Friday, July 12, 2013
Posted by: Rhette Baughman
Consider exhibiting at a few trade shows as a way to grow your business through development of new connections. In an issue of the Arizona Small Business Association's (ASBA) magazine (www.asba.com) business development director Sandi Ahrens talks about how to do that wisely.
"If you plan wisely, pick shows that attract your target audience and take full advantage of your time at the show,” she writes. "It’s possible to get back everything you invested and more.”
She cites a 2012 survey by the Center for Exhibition Industry Research that shows small businesses employing one to 99 employees account for 61 percent of exhibiting companies. The study also shows seven of ten trade show attendees plan to buy one or more products at shows and a majority of attendees, 94 percent, have net buying influence in their companies.
Actually, Ahrens points out, generating new sales lead is a rather small part of the overall benefits of exhibiting at trade shows. "Trade show attendees are likely to be interested in what you offer, presenting a great opportunity to elevate your brand’s visibility,” writes Ahrens. "By talking to as many people as possible and having an eye-catching and informative display, you can build awareness of your brand in a cost effective manner.”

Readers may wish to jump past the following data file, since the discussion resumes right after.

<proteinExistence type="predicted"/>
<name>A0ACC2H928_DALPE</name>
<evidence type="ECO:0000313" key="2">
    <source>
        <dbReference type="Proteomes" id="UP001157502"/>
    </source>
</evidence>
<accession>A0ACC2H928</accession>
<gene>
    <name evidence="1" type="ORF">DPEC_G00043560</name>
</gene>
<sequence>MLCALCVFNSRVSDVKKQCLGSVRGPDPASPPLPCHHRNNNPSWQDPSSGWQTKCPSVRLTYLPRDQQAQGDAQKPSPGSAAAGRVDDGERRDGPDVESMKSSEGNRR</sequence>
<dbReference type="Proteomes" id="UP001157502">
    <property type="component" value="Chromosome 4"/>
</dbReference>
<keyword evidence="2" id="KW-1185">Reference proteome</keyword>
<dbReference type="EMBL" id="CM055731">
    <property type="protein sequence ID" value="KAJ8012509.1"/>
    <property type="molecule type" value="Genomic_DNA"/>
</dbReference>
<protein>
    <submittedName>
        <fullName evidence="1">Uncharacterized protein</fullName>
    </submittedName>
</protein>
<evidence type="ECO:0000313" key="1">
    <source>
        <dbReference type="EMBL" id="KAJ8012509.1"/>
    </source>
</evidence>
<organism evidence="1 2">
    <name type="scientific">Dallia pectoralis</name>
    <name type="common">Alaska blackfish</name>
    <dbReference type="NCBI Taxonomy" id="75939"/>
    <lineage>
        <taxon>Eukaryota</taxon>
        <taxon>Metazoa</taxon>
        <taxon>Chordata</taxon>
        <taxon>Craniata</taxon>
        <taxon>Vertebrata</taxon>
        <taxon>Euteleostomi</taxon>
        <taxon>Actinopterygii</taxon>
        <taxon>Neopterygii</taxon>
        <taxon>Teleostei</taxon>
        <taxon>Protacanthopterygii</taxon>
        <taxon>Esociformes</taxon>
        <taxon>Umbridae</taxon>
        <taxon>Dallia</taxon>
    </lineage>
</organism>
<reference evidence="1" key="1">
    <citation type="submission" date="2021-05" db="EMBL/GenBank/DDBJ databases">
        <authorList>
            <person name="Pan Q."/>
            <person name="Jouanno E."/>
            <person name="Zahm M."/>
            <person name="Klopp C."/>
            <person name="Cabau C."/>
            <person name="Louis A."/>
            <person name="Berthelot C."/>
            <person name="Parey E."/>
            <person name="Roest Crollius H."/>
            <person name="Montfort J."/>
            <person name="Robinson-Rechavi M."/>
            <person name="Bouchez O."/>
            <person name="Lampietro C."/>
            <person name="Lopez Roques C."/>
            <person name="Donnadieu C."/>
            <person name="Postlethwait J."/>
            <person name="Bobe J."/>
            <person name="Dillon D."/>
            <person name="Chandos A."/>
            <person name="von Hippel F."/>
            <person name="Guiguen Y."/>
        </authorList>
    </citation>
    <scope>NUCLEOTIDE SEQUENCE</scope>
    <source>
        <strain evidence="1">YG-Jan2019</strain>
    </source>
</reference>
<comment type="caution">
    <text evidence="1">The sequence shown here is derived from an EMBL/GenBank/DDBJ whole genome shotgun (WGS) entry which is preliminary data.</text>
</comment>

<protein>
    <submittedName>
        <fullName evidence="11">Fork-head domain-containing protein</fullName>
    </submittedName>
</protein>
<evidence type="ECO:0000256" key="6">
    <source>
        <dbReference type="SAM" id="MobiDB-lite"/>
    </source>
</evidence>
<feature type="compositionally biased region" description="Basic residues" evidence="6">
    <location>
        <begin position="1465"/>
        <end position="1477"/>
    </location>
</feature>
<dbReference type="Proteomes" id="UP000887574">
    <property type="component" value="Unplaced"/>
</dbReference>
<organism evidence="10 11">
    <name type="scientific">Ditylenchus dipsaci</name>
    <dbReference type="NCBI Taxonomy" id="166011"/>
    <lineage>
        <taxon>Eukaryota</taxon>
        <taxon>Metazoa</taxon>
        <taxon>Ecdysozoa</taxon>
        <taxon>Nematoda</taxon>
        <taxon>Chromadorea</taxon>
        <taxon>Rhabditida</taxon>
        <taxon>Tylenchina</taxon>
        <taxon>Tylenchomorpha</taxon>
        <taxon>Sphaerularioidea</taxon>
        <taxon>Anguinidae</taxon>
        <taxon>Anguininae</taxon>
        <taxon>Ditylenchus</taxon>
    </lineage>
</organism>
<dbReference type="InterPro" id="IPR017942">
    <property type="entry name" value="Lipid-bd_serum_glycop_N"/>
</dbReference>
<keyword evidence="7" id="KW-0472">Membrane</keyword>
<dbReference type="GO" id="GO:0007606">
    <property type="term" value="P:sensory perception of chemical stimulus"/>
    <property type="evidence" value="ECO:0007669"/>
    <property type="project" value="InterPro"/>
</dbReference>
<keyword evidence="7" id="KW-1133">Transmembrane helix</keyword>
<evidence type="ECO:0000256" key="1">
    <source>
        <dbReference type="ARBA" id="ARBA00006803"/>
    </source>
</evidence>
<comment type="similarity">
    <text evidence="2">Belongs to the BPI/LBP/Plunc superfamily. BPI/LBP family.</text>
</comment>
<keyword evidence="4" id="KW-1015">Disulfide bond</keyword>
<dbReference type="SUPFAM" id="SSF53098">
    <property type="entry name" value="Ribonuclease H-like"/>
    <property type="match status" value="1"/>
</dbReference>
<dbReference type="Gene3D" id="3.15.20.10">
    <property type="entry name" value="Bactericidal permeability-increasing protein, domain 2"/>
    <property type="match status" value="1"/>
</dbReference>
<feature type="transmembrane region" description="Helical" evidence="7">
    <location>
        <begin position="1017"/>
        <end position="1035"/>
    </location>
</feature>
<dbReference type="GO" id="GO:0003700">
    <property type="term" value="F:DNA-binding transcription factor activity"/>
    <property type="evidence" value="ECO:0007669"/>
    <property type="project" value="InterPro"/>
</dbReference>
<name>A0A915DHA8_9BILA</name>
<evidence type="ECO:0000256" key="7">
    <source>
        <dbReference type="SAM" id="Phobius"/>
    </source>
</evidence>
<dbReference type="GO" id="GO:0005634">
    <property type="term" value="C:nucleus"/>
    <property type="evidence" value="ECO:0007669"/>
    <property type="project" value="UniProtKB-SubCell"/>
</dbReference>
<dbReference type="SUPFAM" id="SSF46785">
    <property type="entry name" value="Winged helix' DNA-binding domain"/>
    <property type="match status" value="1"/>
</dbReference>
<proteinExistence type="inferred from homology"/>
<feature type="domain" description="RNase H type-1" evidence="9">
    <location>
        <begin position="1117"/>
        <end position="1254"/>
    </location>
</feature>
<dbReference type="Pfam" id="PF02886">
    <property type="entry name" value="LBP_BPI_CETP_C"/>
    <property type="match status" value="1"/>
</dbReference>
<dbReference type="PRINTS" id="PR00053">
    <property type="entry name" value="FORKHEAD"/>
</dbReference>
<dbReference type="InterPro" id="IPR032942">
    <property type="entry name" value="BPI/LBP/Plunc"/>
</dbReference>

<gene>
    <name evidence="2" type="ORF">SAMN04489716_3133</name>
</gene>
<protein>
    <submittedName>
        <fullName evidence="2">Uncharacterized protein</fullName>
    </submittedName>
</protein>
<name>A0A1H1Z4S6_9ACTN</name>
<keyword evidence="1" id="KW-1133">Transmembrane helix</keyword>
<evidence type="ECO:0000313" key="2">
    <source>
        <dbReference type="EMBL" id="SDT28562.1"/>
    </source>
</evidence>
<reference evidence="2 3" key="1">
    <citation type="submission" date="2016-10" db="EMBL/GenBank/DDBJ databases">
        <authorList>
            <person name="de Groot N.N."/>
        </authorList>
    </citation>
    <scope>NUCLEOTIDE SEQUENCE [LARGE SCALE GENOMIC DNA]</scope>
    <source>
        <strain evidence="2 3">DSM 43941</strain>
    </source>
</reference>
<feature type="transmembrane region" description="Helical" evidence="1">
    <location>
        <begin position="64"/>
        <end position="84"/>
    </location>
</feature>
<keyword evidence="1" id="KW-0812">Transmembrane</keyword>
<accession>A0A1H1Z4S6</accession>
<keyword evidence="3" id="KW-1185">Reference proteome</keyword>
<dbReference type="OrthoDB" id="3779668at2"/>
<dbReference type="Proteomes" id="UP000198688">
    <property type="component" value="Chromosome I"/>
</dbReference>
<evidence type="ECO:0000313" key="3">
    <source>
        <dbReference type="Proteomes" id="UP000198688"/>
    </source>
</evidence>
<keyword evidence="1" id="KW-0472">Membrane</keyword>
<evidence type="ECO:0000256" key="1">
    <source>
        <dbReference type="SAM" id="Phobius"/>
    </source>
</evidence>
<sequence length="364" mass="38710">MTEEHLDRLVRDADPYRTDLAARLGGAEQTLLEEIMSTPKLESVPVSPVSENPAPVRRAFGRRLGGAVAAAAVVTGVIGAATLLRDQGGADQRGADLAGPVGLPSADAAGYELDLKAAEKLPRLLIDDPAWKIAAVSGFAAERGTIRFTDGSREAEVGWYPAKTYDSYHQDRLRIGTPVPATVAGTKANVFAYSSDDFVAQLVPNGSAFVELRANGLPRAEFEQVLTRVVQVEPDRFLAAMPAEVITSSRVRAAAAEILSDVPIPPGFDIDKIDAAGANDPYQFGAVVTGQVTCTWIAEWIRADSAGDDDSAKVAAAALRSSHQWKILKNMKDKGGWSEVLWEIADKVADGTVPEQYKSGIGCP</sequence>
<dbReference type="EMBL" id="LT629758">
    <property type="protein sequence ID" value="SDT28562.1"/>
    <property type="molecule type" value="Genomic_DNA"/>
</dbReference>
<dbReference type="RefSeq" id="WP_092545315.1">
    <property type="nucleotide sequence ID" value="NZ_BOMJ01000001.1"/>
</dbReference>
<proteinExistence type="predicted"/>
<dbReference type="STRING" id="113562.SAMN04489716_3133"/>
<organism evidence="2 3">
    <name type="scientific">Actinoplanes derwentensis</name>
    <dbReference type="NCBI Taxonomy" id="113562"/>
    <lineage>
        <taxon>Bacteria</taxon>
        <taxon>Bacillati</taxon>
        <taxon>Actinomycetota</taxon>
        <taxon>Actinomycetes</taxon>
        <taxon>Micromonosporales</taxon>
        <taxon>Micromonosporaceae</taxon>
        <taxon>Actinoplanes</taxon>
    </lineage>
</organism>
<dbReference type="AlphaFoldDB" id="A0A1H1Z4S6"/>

You should consider showcasing a new product or an old one shown in a new way using new technology. Trade show attendees come to see new things and find out more about existing product. An engaging educational display about your company will leave people who stop by your booth with little doubt you are the expert in the field!
Perhaps the number one benefit of trade shows is the one-on-one interaction with people and a large opportunity to build relationships. I have personally organized trade shows in the past and found new customers as well as reconnected with existing customers who wanted to come by and see what we had to offer. Relationships are want builds a successful business for the long haul. While online activity is certainly important people still like to meet and greet real people in person.
Invariably when we did trade shows it gave us a unique opportunity to scope out what our competition was doing. They too would have booths at shows and we naturally would stop by to chat and take in what they were selling and how they were selling it.
A final tip would be to offer gifts or promotional items with your logo on them so people could use them and have your name in front of them constantly. We used to give away key chains, pencils, candy and other items. We also would offer a chance on a large prize for people who dropped off their business cards. Perhaps the most popular one was an autographed football signed by the nation’s only two time Heisman Trophy winner, Archie Griffin. And Ahrens closes with a word about following up with new prospects and to do it quickly to get the best return on your investment in the trade show.